I hope you’re not planning a trip to see the Pyramids anytime soon.
Before we go on, I just want to make it clear that this post is not aimed at any religion, political party, president, network, ice cream flavor, vegetarians, electric cars, sports teams, or mythical creatures. It’s just an observation of our country’s miserable track record in Middle Eastern policy.
This post has been marinating on my word processor and in my mind since September 12th. So much has happened so quickly that it’s been tough to process. It’s even tougher to find words to address it all, but I’ll try…The last thing I saw on TV on September 11th was a montage of images from the 9/11 attacks followed by a brief mention of some trouble at the American embassy in Egypt and a diplomat being killed in Libya. The first thing I heard on the news the next morning was that Muslim extremists had stormed the American embassy in Egypt, burning the American flag (that was flying at half-mast in remembrance of the 9/11 attacks) and killed another four American diplomats in Libya, the ambassador among them. As of this writing, mobs are still gathered outside American embassies across Africa and Asia.
These are the same people the media rooted for during last year’s ‘Arab Spring.’ And it wasn’t just the media propping up this extremist takeover. Our own government called for regime change in both countries and actually provided air support to Libyan rebel forces until Gadhafi was captured and summarily executed.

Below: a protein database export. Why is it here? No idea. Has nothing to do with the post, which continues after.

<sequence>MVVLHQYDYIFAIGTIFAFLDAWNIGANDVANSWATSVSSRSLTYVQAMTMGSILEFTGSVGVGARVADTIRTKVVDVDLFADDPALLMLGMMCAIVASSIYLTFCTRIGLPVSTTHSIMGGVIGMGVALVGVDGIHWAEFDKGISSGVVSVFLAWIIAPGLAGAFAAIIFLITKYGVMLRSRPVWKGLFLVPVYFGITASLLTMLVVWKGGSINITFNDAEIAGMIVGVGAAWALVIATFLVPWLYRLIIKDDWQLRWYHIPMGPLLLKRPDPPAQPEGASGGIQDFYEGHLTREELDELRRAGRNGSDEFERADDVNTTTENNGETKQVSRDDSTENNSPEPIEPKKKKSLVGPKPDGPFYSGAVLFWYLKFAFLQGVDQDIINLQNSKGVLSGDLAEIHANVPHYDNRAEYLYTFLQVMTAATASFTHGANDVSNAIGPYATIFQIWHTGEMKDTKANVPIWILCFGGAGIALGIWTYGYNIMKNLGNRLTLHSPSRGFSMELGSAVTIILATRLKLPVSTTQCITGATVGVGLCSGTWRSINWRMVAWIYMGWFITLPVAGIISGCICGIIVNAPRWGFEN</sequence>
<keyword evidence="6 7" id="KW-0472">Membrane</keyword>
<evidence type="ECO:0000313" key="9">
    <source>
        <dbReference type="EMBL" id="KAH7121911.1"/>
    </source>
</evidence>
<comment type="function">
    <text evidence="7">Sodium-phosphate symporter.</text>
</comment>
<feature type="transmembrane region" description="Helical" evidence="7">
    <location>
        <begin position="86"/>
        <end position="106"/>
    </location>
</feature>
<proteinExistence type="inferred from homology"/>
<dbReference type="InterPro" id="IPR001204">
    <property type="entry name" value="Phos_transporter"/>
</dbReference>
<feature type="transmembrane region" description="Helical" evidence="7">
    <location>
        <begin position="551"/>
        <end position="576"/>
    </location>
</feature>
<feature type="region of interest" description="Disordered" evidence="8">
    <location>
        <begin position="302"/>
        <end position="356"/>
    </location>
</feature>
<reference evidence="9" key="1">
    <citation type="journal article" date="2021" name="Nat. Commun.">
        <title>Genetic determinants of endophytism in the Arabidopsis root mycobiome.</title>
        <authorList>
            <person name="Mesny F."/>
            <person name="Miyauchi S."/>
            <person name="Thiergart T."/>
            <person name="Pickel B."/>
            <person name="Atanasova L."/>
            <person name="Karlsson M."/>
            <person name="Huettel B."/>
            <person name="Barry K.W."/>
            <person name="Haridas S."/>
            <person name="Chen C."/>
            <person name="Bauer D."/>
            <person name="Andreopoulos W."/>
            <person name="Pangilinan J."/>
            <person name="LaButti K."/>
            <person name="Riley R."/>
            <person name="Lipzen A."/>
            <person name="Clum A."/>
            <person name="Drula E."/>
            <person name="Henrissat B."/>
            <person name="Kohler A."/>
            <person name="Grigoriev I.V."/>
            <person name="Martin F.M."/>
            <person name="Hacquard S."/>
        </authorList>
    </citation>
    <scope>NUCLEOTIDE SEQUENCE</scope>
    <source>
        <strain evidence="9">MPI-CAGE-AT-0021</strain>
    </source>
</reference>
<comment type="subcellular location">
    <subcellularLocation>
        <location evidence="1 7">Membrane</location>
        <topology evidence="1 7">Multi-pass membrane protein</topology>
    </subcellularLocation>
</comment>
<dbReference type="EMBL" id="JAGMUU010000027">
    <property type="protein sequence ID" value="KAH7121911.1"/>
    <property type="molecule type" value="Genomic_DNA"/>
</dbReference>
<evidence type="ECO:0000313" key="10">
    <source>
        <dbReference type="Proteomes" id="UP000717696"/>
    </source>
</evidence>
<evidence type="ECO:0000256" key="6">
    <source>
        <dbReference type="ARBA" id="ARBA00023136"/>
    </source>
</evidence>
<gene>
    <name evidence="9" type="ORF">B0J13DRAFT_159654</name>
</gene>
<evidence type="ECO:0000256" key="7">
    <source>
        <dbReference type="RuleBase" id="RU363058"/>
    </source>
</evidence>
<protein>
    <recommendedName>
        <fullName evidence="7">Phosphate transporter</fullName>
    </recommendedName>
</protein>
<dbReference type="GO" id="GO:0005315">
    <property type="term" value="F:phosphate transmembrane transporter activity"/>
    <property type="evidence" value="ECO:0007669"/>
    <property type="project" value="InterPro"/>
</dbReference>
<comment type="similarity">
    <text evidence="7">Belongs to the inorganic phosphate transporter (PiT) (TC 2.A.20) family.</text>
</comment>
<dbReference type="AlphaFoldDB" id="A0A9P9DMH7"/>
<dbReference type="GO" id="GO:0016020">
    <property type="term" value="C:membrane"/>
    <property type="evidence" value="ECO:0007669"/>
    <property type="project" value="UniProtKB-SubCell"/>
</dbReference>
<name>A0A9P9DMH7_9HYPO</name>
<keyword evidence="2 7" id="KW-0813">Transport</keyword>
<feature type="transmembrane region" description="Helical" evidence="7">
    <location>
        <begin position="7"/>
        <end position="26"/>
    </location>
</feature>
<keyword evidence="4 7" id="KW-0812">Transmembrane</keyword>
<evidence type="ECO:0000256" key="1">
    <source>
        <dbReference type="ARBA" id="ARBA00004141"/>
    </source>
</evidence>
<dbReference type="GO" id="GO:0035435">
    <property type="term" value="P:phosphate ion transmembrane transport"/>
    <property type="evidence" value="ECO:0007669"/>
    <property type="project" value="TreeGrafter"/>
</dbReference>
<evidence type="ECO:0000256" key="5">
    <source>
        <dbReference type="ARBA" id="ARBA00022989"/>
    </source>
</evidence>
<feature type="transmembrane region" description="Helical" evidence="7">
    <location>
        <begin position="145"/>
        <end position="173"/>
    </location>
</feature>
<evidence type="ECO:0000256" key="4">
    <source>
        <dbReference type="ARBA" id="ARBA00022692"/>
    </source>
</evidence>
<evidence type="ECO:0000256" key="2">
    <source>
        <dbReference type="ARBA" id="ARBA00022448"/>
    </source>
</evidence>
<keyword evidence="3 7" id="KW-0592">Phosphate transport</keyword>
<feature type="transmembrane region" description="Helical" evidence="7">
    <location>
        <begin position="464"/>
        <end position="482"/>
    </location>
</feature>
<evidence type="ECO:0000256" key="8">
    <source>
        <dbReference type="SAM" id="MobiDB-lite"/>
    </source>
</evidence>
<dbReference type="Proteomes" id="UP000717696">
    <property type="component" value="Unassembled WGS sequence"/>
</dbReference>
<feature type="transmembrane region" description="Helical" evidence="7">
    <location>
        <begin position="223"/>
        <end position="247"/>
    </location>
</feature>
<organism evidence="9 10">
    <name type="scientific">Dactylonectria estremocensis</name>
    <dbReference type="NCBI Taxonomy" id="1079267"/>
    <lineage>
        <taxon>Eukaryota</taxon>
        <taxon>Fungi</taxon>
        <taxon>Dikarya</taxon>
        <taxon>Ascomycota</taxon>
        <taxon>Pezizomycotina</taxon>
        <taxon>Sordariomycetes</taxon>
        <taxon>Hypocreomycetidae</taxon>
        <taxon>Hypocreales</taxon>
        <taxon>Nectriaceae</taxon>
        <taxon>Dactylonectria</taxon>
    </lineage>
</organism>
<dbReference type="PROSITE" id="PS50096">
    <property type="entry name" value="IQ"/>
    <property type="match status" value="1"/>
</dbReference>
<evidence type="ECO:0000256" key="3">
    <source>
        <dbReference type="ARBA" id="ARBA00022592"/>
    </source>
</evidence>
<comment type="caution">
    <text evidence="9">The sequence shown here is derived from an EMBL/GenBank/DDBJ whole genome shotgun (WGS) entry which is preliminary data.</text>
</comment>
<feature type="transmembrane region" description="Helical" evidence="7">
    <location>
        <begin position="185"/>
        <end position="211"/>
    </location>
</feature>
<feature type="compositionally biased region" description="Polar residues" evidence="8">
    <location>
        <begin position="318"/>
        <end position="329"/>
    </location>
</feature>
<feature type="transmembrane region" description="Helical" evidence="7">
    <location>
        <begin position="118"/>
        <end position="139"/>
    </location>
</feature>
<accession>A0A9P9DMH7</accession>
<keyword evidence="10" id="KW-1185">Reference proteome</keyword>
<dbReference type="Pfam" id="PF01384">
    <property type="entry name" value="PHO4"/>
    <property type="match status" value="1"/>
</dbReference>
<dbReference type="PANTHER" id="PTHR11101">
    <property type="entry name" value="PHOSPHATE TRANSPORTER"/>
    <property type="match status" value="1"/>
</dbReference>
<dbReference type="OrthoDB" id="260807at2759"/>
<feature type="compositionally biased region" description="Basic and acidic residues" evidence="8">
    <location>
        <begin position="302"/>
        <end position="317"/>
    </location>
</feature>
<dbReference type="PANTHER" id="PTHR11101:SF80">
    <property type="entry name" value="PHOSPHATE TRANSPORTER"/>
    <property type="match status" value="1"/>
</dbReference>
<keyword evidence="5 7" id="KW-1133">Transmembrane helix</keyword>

Is it a coincidence that this all began on the same day at separate U.S. embassies in two countries? Was it a fluke that ‘spontaneous’ protestor in Libya had rocket propelled grenades and knew the exact location of the ‘secret’ safe house and that our ambassador was there that day? Is it happenstance that it all happened on 9/11? I have my doubts. As the old intelligence community saying goes, “If you believe in coincidence, you don’t belong in Intelligence.” And then there’s the movie…Either this is a smoke screen to distract from incompetent foreign policy or this flick has succeeded in ticking off more people than Star War Episode I: The Phantom Menace.
In the past thirty years, our Middle Eastern foreign policy hasn’t exactly been a study in how to win friends and influence people. Here are a few highlights:
· Iran, a former ally, is now a terrorist state on the verge of acquiring nuclear weapon capability.
· We supported the Mujahedeen against Soviet invaders only to see that nation taken over by the Taliban and turned into a haven for Al-Queda.
· We invaded Iraq and Afghanistan in 2003. After a decade of war, Afghanistan is still a mess. We’ve left Iraq in danger of being set ablaze by old hatreds and Iran is stoking the flames (see my last blog post).
· After the U.S. supported overthrows of their long-standing dictators, Egypt and Libya are set to follow in Iran’s footsteps with Syria close behind.
· The entire Islamic world now seems enraged against us.